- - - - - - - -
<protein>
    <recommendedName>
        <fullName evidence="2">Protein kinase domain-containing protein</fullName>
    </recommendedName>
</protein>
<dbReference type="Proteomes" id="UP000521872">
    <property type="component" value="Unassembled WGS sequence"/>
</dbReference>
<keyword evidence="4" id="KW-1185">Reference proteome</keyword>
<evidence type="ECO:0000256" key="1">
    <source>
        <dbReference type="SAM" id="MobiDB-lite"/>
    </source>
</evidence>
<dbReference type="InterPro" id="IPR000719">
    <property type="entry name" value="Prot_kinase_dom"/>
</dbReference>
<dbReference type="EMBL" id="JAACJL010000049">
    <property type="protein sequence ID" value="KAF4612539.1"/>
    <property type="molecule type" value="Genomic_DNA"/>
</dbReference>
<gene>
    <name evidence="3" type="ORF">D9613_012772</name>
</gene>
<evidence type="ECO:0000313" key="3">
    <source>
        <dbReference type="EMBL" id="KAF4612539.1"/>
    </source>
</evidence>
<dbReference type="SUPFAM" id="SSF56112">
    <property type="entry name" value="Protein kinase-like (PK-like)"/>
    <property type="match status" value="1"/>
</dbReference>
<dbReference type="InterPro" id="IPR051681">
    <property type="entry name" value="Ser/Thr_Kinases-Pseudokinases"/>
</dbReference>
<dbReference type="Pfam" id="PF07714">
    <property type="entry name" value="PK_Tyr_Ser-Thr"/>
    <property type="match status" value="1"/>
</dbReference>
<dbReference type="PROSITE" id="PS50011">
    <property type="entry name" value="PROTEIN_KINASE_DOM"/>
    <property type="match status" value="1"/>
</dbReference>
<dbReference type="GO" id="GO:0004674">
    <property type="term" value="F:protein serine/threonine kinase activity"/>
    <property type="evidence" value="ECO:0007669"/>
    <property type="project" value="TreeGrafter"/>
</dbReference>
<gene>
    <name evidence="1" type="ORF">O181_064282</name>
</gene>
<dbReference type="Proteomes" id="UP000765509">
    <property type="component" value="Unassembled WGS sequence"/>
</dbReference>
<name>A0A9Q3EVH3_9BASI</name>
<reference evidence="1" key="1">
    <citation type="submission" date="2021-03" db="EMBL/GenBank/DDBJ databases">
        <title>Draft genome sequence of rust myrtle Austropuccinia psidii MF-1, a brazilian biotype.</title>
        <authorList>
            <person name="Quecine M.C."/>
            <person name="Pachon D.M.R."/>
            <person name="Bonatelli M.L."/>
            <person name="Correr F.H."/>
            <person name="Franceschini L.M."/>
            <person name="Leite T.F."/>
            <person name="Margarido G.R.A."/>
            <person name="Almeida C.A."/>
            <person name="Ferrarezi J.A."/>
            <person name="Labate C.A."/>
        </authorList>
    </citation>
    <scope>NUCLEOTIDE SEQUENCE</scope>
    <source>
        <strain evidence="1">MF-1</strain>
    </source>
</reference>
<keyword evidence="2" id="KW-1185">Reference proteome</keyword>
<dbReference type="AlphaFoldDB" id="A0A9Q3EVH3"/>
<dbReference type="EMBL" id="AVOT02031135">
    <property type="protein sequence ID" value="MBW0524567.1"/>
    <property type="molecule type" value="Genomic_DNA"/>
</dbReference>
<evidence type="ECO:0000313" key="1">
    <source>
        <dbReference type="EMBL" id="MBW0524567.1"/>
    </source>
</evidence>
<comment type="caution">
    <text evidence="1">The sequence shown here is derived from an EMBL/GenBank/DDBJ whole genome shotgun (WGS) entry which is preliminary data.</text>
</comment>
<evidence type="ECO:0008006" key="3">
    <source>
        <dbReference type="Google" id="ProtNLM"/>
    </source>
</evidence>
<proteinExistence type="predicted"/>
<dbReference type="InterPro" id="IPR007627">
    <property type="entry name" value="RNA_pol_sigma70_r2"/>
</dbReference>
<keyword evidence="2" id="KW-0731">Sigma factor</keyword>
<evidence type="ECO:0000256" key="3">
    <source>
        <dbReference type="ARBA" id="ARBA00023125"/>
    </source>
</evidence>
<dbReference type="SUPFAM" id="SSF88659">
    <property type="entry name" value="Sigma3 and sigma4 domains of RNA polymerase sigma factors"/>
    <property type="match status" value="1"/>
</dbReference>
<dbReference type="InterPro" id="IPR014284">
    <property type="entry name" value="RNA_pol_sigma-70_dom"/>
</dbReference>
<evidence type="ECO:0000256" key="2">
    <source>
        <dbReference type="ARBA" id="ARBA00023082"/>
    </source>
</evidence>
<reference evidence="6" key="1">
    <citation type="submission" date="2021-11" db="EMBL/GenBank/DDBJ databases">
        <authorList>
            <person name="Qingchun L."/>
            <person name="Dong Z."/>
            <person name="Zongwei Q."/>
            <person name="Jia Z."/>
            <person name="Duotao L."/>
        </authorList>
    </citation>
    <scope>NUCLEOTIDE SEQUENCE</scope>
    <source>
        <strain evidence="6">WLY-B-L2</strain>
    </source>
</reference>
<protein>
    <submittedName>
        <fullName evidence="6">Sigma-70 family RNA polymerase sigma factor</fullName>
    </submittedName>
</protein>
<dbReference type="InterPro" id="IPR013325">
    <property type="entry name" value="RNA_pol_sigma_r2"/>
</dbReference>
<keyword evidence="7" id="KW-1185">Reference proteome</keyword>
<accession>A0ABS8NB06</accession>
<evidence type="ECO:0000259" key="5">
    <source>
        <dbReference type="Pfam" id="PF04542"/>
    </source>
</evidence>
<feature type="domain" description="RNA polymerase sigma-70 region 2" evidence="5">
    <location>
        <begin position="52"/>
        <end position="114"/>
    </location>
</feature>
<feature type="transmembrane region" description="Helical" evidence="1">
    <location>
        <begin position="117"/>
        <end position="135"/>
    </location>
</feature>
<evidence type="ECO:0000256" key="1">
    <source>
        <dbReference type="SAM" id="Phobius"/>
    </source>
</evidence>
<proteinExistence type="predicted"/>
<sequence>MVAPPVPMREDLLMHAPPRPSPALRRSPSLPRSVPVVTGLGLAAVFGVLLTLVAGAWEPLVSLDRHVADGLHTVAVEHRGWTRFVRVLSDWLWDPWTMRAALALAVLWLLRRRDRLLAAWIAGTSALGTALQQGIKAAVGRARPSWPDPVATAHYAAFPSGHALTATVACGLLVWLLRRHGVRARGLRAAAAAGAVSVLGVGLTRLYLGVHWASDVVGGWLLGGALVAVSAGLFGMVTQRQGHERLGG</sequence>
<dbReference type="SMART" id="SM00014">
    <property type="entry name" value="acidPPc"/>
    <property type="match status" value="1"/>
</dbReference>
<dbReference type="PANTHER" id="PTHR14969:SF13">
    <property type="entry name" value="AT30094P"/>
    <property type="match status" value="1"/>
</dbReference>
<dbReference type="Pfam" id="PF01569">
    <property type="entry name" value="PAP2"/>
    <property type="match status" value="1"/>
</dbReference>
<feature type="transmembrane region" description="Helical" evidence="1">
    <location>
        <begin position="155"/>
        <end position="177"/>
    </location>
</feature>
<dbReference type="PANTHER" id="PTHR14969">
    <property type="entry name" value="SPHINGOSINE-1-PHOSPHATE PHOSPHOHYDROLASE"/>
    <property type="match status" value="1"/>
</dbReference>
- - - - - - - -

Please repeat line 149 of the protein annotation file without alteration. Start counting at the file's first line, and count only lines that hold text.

<feature type="domain" description="RNA polymerase sigma-70 region 2" evidence="5">